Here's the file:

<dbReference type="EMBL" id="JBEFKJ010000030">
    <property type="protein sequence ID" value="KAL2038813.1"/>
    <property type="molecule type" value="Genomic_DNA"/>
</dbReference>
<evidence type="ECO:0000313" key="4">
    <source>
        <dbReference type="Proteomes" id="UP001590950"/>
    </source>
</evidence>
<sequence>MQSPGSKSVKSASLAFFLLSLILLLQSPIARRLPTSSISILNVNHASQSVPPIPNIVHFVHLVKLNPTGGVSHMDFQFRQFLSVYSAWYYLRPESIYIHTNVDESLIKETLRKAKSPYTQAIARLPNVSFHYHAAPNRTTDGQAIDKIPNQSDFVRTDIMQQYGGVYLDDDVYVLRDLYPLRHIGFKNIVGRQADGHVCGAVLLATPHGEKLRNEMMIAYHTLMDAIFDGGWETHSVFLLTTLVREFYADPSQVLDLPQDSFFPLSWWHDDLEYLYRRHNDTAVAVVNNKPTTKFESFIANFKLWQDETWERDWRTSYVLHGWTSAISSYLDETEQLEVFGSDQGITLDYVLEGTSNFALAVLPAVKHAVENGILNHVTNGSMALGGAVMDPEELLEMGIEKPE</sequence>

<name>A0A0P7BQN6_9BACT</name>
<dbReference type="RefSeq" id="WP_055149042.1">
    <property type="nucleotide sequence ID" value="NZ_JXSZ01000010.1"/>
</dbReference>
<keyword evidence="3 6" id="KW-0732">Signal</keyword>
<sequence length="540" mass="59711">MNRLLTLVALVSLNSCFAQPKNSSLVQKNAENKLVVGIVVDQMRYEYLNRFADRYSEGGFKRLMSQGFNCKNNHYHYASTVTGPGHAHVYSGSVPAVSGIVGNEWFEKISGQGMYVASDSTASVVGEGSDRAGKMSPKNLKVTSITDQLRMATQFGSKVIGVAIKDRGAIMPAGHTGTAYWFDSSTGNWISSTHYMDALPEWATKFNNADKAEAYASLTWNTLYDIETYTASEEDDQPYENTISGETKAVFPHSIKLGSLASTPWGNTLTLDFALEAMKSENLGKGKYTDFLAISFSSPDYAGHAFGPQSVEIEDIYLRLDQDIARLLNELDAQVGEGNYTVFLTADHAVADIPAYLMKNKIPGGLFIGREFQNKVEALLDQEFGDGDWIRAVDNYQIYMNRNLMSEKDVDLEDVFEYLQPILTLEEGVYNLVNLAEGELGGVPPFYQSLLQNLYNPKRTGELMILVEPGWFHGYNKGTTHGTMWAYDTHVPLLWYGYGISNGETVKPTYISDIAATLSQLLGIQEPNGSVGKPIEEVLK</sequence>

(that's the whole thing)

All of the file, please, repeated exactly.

<dbReference type="EMBL" id="JBEFKJ010000030">
    <property type="protein sequence ID" value="KAL2038813.1"/>
    <property type="molecule type" value="Genomic_DNA"/>
</dbReference>
<evidence type="ECO:0000313" key="4">
    <source>
        <dbReference type="Proteomes" id="UP001590950"/>
    </source>
</evidence>
<sequence>MQSPGSKSVKSASLAFFLLSLILLLQSPIARRLPTSSISILNVNHASQSVPPIPNIVHFVHLVKLNPTGGVSHMDFQFRQFLSVYSAWYYLRPESIYIHTNVDESLIKETLRKAKSPYTQAIARLPNVSFHYHAAPNRTTDGQAIDKIPNQSDFVRTDIMQQYGGVYLDDDVYVLRDLYPLRHIGFKNIVGRQADGHVCGAVLLATPHGEKLRNEMMIAYHTLMDAIFDGGWETHSVFLLTTLVREFYADPSQVLDLPQDSFFPLSWWHDDLEYLYRRHNDTAVAVVNNKPTTKFESFIANFKLWQDETWERDWRTSYVLHGWTSAISSYLDETEQLEVFGSDQGITLDYVLEGTSNFALAVLPAVKHAVENGILNHVTNGSMALGGAVMDPEELLEMGIEKPE</sequence>

<name>A0A0P7BQN6_9BACT</name>
<dbReference type="RefSeq" id="WP_055149042.1">
    <property type="nucleotide sequence ID" value="NZ_JXSZ01000010.1"/>
</dbReference>
<keyword evidence="3 6" id="KW-0732">Signal</keyword>
<sequence length="540" mass="59711">MNRLLTLVALVSLNSCFAQPKNSSLVQKNAENKLVVGIVVDQMRYEYLNRFADRYSEGGFKRLMSQGFNCKNNHYHYASTVTGPGHAHVYSGSVPAVSGIVGNEWFEKISGQGMYVASDSTASVVGEGSDRAGKMSPKNLKVTSITDQLRMATQFGSKVIGVAIKDRGAIMPAGHTGTAYWFDSSTGNWISSTHYMDALPEWATKFNNADKAEAYASLTWNTLYDIETYTASEEDDQPYENTISGETKAVFPHSIKLGSLASTPWGNTLTLDFALEAMKSENLGKGKYTDFLAISFSSPDYAGHAFGPQSVEIEDIYLRLDQDIARLLNELDAQVGEGNYTVFLTADHAVADIPAYLMKNKIPGGLFIGREFQNKVEALLDQEFGDGDWIRAVDNYQIYMNRNLMSEKDVDLEDVFEYLQPILTLEEGVYNLVNLAEGELGGVPPFYQSLLQNLYNPKRTGELMILVEPGWFHGYNKGTTHGTMWAYDTHVPLLWYGYGISNGETVKPTYISDIAATLSQLLGIQEPNGSVGKPIEEVLK</sequence>